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Asian Settler ColonialismFrom Local Governance to the Habits of Everyday Life in Hawaii$

Candace Fujikane and Jonathan Y. Okamura

Print publication date: 2008

Print ISBN-13: 9780824830151

Published to Hawaii Scholarship Online: November 2016

DOI: 10.21313/hawaii/9780824830151.001.0001

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(p.307) Contributors

(p.307) Contributors

Asian Settler Colonialism
University of Hawai'i Press

  • Candace Fujikane is an associate professor of English at the University of Hawai‘i. Her publications on Asian settlers in Hawai‘i include, most recently, “Foregrounding Native Nationalisms: A Critique of Antinationalist Sentiment in Asian American Studies.” She is expanding on that work in her book, Colonial Imaginings: Asian Settler Mapping of Native Land in Hawai‘i.

  • Jonathan Y. Okamura is an associate professor in the Department of Ethnic Studies at the University of Hawai‘i. He is the author of Ethnicity and Inequality in Hawai‘i and Imagining the Filipino American Diaspora: Transnational Relations, Identities and Communities. He has researched and written on ethnicity and ethnic relations in Hawai‘i, the global Filipino diaspora, and minority access to higher education.

  • Peggy Myo-Young Choy is a choreographer/dancer who supports the demilitarization and independence of Hawai‘i. Her writings include “Dancing outside the American Dream: History and Politics of Asian Dance in America” and “Return the Islands Back to the People: A Legacy of Struggle and Resistance in Ka Pae‘āina.” She is founder and director of The Ki Project, an organization supporting creative thinking and intercultural performance for future generations. Choy teaches in the Dance Program at the University of Wisconsin, Madison.

  • ku‘ualoha ho‘omanawanui is a Native Hawaiian poet and artist. She is a founding and chief editor of ‘Ōiwi: A Native Hawaiian Journal, a publication featuring Native Hawaiian writers and artists. She is also an assistant professor of Hawaiian literature in the English department at the University of Hawai‘i specializing in traditional and contemporary Hawaiian folklore, mythology, and literature.

  • Kyle Kajihiro is the program director for the American Friends Service Committee Hawai‘i Area Program and has been active in peace building, demilitarization, and human rights work in Hawai‘i since 1996. He is a fourth-generation Hawai‘i Japanese.

  • Momiala Kamahele is a Native Hawaiian nationalist, kumu hula, and chanter. She is an assistant professor of Hawaiian studies and teaches Hawaiian history at Leeward Community College.

  • Eiko Kosasa, a third-generation Japanese settler, is a lecturer in political science at Leeward Community College. She is completing work on Predatory Politics: U.S. Imperialism, Settler States, and the Legitimacy of Injustice, a book based on her dissertation.

  • Karen K. Kosasa is an assistant professor in the Department of American Studies and director of the Museum Studies Graduate Certificate Program at the University of Hawai‘i. She is currently working on a book titled Sites of Erasure: Art, Museums, and Colonial Visual Culture in Hawai‘i.

  • (p.308) Kapulani Landgraf is a Native Hawaiian photographer. She has published three books of her work: Nā Wahi Kapu o Maui, Nā Wahi Pana o Ko‘olau Poko, and E Nā Hulu Kūpuna Nā Puna Ola Maoli Nō.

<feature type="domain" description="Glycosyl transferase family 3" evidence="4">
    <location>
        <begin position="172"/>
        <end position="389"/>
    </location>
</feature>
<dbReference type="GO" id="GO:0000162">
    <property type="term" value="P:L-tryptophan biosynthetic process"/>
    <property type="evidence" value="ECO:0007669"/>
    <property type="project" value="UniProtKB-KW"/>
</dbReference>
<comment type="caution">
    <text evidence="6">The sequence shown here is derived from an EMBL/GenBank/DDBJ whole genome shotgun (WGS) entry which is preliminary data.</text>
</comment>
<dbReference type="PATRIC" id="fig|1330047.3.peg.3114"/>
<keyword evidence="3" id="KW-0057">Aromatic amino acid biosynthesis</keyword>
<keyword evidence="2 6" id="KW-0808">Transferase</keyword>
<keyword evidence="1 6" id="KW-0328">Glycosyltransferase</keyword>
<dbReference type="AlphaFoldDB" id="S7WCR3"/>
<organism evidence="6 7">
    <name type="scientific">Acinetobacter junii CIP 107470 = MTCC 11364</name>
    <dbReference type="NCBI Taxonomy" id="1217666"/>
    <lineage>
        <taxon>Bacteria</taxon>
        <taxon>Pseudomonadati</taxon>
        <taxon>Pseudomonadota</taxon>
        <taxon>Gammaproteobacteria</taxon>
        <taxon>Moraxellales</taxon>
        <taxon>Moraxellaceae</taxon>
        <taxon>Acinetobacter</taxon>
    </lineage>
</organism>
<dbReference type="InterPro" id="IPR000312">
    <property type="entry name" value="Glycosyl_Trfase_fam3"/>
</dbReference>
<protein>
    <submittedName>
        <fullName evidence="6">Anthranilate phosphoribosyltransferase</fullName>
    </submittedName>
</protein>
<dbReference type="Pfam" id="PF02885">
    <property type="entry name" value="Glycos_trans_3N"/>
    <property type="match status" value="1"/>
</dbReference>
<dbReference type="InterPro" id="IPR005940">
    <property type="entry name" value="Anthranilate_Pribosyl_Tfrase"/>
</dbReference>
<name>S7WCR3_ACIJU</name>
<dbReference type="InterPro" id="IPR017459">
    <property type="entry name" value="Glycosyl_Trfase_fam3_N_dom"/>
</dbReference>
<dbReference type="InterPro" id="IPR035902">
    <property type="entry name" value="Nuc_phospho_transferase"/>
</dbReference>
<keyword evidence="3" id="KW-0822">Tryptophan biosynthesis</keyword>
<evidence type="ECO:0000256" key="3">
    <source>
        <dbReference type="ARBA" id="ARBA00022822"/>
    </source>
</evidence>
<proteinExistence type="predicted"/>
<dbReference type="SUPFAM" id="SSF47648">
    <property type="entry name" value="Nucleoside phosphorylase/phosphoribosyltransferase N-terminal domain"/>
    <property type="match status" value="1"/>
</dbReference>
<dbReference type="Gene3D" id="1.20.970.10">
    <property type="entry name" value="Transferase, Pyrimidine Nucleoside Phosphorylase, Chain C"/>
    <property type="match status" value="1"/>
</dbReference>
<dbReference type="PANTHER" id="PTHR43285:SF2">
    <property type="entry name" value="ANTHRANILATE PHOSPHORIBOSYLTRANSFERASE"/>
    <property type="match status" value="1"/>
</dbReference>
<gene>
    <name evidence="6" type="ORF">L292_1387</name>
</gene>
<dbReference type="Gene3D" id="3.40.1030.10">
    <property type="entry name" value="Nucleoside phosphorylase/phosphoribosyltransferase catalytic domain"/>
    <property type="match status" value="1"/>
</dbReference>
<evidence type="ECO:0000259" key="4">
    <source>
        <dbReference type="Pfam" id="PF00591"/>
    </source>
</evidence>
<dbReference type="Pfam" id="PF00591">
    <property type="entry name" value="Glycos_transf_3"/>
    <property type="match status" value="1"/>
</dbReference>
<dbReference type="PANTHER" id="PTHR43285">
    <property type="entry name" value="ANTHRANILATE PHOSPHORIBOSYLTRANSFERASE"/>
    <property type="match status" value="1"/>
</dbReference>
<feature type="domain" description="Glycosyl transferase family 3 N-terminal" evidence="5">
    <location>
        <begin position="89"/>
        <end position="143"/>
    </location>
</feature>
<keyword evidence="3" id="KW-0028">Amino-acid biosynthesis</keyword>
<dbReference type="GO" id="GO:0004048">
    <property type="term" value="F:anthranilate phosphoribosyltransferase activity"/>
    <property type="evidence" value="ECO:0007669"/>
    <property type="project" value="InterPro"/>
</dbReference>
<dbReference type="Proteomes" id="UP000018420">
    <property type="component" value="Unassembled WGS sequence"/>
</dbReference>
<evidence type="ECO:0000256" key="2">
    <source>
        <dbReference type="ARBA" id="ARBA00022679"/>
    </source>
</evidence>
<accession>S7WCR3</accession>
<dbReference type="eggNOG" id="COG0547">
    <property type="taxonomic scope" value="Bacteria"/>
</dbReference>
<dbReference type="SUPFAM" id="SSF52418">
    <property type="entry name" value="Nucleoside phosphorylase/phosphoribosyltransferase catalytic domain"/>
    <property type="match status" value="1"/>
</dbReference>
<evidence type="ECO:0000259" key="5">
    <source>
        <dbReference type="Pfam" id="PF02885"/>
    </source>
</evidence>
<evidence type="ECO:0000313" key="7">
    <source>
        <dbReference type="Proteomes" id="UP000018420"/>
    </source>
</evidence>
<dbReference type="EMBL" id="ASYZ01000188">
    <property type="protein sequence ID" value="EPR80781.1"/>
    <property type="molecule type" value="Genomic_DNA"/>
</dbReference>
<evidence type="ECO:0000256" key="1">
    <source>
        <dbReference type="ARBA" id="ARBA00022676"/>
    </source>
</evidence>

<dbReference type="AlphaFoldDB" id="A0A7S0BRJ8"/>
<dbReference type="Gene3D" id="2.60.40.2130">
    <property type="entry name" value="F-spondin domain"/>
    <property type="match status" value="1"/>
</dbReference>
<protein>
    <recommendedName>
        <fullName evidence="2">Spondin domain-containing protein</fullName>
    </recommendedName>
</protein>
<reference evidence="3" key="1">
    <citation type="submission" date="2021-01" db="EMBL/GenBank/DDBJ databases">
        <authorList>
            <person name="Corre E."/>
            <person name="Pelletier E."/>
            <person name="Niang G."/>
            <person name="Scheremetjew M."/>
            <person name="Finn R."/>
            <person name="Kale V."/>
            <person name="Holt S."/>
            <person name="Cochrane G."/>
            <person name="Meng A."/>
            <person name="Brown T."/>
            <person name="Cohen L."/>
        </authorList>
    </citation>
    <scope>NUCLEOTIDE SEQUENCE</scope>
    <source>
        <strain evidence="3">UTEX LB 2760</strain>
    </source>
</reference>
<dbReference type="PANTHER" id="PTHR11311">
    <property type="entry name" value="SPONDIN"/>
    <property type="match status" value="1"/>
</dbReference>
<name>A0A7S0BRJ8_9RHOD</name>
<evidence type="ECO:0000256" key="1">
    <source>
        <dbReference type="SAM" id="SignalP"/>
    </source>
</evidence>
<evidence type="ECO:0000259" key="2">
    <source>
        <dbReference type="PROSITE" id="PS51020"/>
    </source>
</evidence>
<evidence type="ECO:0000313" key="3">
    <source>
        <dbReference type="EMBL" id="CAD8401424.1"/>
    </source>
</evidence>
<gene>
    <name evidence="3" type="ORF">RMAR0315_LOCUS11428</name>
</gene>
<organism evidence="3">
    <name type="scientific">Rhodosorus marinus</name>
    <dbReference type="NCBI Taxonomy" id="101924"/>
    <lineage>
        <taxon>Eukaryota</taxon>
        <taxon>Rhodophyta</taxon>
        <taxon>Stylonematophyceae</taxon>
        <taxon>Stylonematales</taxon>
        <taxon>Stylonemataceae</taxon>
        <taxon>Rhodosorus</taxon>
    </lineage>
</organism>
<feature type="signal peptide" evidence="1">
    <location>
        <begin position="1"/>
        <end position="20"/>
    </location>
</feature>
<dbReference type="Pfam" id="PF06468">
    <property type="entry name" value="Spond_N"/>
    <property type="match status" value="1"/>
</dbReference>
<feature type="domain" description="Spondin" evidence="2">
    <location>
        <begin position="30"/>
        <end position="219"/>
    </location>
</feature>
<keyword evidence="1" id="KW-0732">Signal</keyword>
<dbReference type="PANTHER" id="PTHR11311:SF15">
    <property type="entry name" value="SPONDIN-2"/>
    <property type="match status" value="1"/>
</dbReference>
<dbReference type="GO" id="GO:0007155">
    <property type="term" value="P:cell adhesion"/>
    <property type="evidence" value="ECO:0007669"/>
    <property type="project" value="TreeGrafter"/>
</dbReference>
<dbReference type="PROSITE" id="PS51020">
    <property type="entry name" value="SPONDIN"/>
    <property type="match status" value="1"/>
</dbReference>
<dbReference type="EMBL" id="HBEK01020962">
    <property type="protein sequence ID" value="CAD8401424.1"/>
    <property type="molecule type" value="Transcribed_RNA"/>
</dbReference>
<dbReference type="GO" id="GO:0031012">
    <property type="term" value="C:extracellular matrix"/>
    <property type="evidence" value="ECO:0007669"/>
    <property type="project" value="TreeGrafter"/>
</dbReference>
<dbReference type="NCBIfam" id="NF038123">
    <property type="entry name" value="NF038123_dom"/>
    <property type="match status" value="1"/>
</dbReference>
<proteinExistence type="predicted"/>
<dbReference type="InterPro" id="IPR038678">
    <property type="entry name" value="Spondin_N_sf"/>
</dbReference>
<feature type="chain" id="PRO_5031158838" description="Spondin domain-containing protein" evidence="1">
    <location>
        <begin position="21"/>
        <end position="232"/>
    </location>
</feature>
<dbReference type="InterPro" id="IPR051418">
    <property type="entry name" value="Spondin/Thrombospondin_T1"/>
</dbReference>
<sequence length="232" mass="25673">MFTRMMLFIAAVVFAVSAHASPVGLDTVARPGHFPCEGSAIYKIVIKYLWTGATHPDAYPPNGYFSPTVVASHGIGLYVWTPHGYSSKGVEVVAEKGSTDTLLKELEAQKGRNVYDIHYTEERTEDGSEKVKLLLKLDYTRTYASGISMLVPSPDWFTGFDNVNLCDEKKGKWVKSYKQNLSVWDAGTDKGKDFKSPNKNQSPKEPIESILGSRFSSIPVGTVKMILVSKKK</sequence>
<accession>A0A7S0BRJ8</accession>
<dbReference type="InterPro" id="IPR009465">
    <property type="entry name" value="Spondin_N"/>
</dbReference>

• Dean Itsuji Saranillio is a doctoral candidate in the Program in American Culture at the University of Michigan. His essay featured in this volume was first published in Positively No Filipinos Allowed: Building Discourse and Communities. His current research examines the conflicting interests and relations among Native Hawaiians, Asian Americans, and powerful industrialists through the movement for and opposition to Hawai‘i statehood.

  • Healani Sonoda is a Native Hawaiian nationalist advocate for Hawaiian inmates and co-founder of Protect Our Native ‘Ohana (PONO), an organization that raises public awareness about issues involving Native Hawaiian inmates. She is actively involved in numerous community-based Native Hawaiian educational programs. She is also a graduate student at the Center for Pacific Islands Studies at the University of Hawai‘i.

  • David Stannard is a professor of American studies at the University of Hawai‘i. His numerous articles and books include Before the Horror: The Population of Hawai‘i on the Eve of Western Contact, American Holocaust: The Conquest of the New World, and Honor Killing: Race, Rape, and Clarence Darrow’s Spectacular Last Case.

  • Haunani-Kay Trask is a Native Hawaiian nationalist and the author of four books, including From a Native Daughter: Colonialism and Sovereignty in Hawai‘i, Eros and Power: The Promise of Feminist Theory, and two books of poetry. She is a professor of Hawaiian studies at the University of Hawai‘i.

  • Mililani B. Trask is a Native Hawaiian nationalist, civil rights attorney, human rights advocate, and founder of Ka Lāhui Hawai‘i. She served as the first Pacific Expert to the United Nations Permanent Forum on Indigenous Issues and is recognized globally as an indigenous expert in international human rights law. She has also been a lecturer at the University of Hawai‘i Center for Hawaiian Studies.

  • Stan Tomita teaches in the Photography Program at the University of Hawai‘i’s Department of Art and Art History.

  • Ida Yoshinaga is an assistant professor in sociology and women’s studies at Leeward Community College. She writes poetry, plays, and personal essays on Japanese settler history and politics, such as “Pacific (War) Time at Punchbowl: A Nembutsu for Unclaiming Nation,” published in the journal Chain.